Another very common type of virus, and one that was really enabled by the functionality that we enabled in some of our applications, is a macro virus. When Microsoft Office first started allowing macros– so Microsoft Word, Microsoft Excel, all of the Windows and Microsoft Office applications starting enabling macros. The bad guys began to find ways that those macros could take advantage of things outside of Office. So you could run a Office program, you could open a Word document, you could open a spreadsheet, and that macro that’s inside of that would then gain access to the operating system.

Now Microsoft always goes back and corrects these things. You’ll see updates all the time that correct some known vulnerabilities in Microsoft Office and the way these macros work. But it’s something to the back guys like to use, because so many people use these Microsoft Office applications. And the more people that are using a particular app, the more opportunities the bad guys have to take advantage of that.

Multipartite viruses are viruses that are able to use multiple methods that we’ve already discussed working together to do something bad on your system or to embed itself or copy itself to somewhere else. So that means that you need both a program virus and a macro virus, for example, running at the same time, working in conjunction with each other to be able to then embed or copy itself somewhere else.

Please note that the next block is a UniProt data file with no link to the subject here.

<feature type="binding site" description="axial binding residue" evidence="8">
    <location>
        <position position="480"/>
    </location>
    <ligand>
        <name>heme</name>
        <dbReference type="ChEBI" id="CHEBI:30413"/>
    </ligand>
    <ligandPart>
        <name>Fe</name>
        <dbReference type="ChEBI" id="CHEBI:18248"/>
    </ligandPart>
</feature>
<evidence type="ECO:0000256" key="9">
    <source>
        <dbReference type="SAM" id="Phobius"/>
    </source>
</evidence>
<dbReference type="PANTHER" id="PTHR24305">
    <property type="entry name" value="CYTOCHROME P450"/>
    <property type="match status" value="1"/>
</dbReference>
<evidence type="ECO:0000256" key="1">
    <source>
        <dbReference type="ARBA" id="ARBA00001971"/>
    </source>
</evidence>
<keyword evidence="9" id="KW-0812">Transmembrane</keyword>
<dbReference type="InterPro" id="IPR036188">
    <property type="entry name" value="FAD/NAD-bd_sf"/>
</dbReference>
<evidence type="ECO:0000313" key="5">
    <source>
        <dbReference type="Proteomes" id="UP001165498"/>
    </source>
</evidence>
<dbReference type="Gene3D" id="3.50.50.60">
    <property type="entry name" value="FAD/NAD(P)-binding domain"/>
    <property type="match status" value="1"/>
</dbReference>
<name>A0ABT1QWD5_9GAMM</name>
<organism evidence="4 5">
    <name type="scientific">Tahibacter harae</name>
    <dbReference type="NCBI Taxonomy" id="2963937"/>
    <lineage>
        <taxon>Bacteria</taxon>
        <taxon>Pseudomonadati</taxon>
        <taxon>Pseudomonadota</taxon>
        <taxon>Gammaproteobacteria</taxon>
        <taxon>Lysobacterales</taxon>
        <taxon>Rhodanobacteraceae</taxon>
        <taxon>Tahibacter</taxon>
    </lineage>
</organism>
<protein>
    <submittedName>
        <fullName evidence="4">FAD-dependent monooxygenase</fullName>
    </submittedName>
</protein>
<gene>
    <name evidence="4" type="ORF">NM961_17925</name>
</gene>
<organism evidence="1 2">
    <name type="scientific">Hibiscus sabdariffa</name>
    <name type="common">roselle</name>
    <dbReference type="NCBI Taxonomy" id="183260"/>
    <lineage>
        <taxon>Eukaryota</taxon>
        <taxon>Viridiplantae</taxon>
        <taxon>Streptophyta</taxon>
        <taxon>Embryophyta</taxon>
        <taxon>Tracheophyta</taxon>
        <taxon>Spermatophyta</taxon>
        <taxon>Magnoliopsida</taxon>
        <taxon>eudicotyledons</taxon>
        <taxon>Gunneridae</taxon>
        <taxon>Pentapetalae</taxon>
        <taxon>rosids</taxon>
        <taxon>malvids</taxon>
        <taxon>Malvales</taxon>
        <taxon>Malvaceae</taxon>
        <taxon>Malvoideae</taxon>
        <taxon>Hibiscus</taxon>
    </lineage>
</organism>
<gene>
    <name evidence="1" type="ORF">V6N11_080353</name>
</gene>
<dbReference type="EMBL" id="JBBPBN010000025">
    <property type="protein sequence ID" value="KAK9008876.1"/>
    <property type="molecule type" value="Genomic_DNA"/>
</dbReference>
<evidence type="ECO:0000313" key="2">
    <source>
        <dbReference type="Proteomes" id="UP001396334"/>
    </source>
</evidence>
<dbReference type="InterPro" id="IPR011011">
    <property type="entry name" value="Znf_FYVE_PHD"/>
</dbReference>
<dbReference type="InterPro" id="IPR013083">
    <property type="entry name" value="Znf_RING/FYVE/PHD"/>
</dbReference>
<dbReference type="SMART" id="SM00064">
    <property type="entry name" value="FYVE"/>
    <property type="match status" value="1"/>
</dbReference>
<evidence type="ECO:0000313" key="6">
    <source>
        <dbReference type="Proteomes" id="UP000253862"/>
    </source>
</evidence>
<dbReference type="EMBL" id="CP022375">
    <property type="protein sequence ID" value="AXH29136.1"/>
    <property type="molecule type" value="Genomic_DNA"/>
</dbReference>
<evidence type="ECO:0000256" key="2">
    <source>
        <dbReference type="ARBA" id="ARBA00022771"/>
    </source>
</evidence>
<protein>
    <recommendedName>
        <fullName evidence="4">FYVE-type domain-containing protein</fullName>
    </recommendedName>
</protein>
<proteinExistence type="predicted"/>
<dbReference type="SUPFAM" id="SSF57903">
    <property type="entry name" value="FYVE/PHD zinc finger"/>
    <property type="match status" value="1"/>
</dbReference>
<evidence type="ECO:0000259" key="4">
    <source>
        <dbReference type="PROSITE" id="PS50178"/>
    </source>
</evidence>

Obviously, those have to be very well thought out. They have to all work together. You can’t just have the program virus or just have the macro virus. They both have to be there working together to have that virus take effect.

Worms are a special kind of virus. Up to this point, we’ve talked about viruses being executed when you clicked on something or when you ran a program. Worms don’t need you, though. Worms can propagate themselves all over the network all by themselves. All your computer has to do is be turned on. And the worm can take advantage of this.

Generally, it’s taking advantage of a vulnerability that’s been identified in the operating system that it then gets access into your computer, embeds itself, and then hops to another computer. Generally, when you have these operating system updates or these application updates, the things that they close are these opportunities for these worms to propagate. If you get rid of the vulnerability, these worms can’t get on your computer.

But because they’re using our networks to be able to move back and forth, and generally we’re connecting so many systems together, they can propagate very, very, very quickly. Some worms can get on one computer in an organization, and in less than an hour, they may infest every computer in the organization.

Some worms are so good it propagating themselves that in the past, the worms themselves have created so much network traffic that they brought down the network just from a performance perspective. These days, the smart worm writers don’t do that. They make sure that they can very quietly sneak around the network and get embedded to as many computers as they can so that later on, they can install a botnet. They can copy files. They can embed a key logger or do whatever they’d like to do once they’re there.

A worm doesn’t have to be bad, but almost all of them are. A good example of a worm that is doing something good is one called Nachi, which went out and tried to patch your computer. The problem, of course, is that even a third party program coming in the computer and making changes to your computer may not necessarily be what you want. So even if the writer of the virus had good ideas in mind and wanted to make sure that you were running the latest patch to be able to remove a particular vulnerability from your computer, even so, that may not necessarily be something that you would like to occur on your system.